During pregnancy and for several months afterward, ovulation and menstruation is suppressed by certain hormones, including progesterone, produced in the ovary. When a non-pregnant woman takes birth control pills containing low concentrations of estrogen and/or progestin, her ovaries respond as though pregnancy has occurred and thus suppress ovulation. Without ovulation, eggs are unavailable for fertilization and so no pregnancy.
If preventing ovulation were the only effect of Plan B, it could not be considered an abortifacient (abortion-producing), but this is not the case. Plan B has a secondary mechanism that can also interfere with the movement of the egg through the oviduct (fallopian tube), and thus could keep an already fertilized egg from reaching the uterus. Furthermore, Plan B can alter the lining of the uterus in a way that prevents the implantation of the developing embryo. Since a new human life begins at conception (fertilization), both of these mechanisms would amount to an abortion.
While birth control pills may have similar effects, the likelihood that Plan B may cause an abortion is much greater because a “morning-after” pill is more likely to exert its effect after fertilization has already occurred. The egg may be fertilized from the time of ovulation up to several days after ovulation, since the egg is typically fertilized in the oviduct between 12 to 24 hours after ovulation. Clearly a Plan B pill that might be taken as late as 3 days (72 hours) after ovulation could induce an abortion by interfering with the movement and implantation of a pre-existing embryo.
Despite the evidence that Plan B has a secondary mechanism as an abortifacient, the FDA allows Plan B packaging and patient information to claim that it does not cause abortion or have an adverse effect on an existing pregnancy. The “truth” of this claim depends on new government-approved definitions of conception and pregnancy.
Medical embryology textbooks have long equated fertilization with conception and thus the beginning of a new human life. Essentially all dictionaries of the English language have defined “conception” as “the fertilization of an egg by a sperm.” But some within the scientific community are now changing the definition by shifting the moment of conception (and thus pregnancy) from fertilization to implantation. Stedman’s Medical Dictionary, for example, now defines conception as “the implantation of the blastocyte in the endometrium” (27th Edition, Lippincott Williams & Wilkins). By this new definition, a drug or procedure that prevents implantation of the embryo would simply prevent conception and pregnancy, and thus it would not be considered an abortion.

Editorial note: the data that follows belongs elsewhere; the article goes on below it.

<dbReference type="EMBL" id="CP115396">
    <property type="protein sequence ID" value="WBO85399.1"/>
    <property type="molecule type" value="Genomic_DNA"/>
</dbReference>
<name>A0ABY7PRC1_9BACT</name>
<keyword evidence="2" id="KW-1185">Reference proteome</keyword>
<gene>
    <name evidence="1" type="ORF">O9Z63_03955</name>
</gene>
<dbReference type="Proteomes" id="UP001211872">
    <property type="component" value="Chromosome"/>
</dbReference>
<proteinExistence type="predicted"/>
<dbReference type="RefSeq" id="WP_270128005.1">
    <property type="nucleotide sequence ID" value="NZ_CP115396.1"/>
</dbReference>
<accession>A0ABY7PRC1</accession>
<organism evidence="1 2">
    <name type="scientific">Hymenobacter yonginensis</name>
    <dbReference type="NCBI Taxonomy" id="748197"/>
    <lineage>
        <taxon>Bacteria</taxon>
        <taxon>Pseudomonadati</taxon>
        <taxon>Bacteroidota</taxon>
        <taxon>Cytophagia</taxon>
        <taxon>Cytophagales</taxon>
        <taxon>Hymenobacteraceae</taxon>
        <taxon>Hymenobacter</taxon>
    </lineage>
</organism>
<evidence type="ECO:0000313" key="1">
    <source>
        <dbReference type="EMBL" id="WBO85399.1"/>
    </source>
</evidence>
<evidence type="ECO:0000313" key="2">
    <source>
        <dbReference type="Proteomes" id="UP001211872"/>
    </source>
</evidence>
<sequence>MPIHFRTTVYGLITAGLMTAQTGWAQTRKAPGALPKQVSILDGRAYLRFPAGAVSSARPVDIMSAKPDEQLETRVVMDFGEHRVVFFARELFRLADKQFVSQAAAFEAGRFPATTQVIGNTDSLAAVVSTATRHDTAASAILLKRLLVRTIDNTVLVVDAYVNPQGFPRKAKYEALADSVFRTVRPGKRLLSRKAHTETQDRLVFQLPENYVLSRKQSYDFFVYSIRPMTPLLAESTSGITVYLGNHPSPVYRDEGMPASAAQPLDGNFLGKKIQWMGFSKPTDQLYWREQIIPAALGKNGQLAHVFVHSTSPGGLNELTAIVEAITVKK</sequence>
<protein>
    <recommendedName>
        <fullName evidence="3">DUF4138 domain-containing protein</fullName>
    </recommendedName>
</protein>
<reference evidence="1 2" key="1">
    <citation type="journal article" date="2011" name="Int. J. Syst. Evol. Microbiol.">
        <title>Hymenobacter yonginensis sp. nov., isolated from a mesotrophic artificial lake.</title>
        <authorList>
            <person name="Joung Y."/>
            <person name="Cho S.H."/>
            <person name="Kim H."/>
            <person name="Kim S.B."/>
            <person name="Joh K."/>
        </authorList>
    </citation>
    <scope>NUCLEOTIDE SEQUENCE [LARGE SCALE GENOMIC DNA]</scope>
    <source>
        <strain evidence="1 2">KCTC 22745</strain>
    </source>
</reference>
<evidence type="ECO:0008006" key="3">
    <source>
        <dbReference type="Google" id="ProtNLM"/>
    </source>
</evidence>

Dr. Gene Rudd, an obstetrician and associate director of the Christian Medical Association, has pointed out that the packaging information for Plan B violates the vital medical principle of informed consent because it “falsely assures women that they are not taking the life of a human being when they take the pill.” Dr. Rudd said that “while some within the scientific community have obfuscated for political reasons the terms associated with early human development, a significant percentage of women still consider pregnancy to begin with fertilization.”1
When God created man and woman, He commanded them to be “fruitful and multiply” and to “fill the earth” (Genesis 1:28). It has been said that this is one of the few commands of God that has been almost universally obeyed among people of all cultures and nations. But having children is more than a command of God; it is a blessing. The Psalmist tells us:
Behold, children are a heritage from the LORD,
The fruit of the womb is a reward.
Like arrows in the hand of a warrior,
So are the children of one's youth.
Happy is the man who has his quiver full of them.
Psalm 127:3–5, NKJV
In Old Testament times the Jews held children in such high esteem that the failure to bear children was perceived as an almost unbearable stigma. In the New Testament we read of the great joy of Elizabeth when the Lord took away her reproach among people through the gift of a child (Luke 1:25). Even in more recent times, large families were common in the United States well into the twentieth century.
Sadly many people today seem to consider children more of a burden than a blessing. Children (or at least too many of them) are often perceived as interfering with a lifestyle that is valued more highly than large families. Some even consider childlessness a moral virtue because, using secular evolutionary assumptions, they fear the earth cannot support further population growth. So it is that the command of God to be fruitful and multiply is often ignored or at least limited through “birth control” and abortion.
The Christian couple should honestly assess their priorities when they consider any form of family planning and take their concerns to the Lord in prayer. They should first consider what God’s Word has to say about both having and raising godly children (see Genesis of a Legacy). Finally, they should consider the fearfully and wonderfully made work that God does in the womb when He weaves the child from conception to birth, lest they interfere with the Lord’s knitting (Psalm 139:13–14).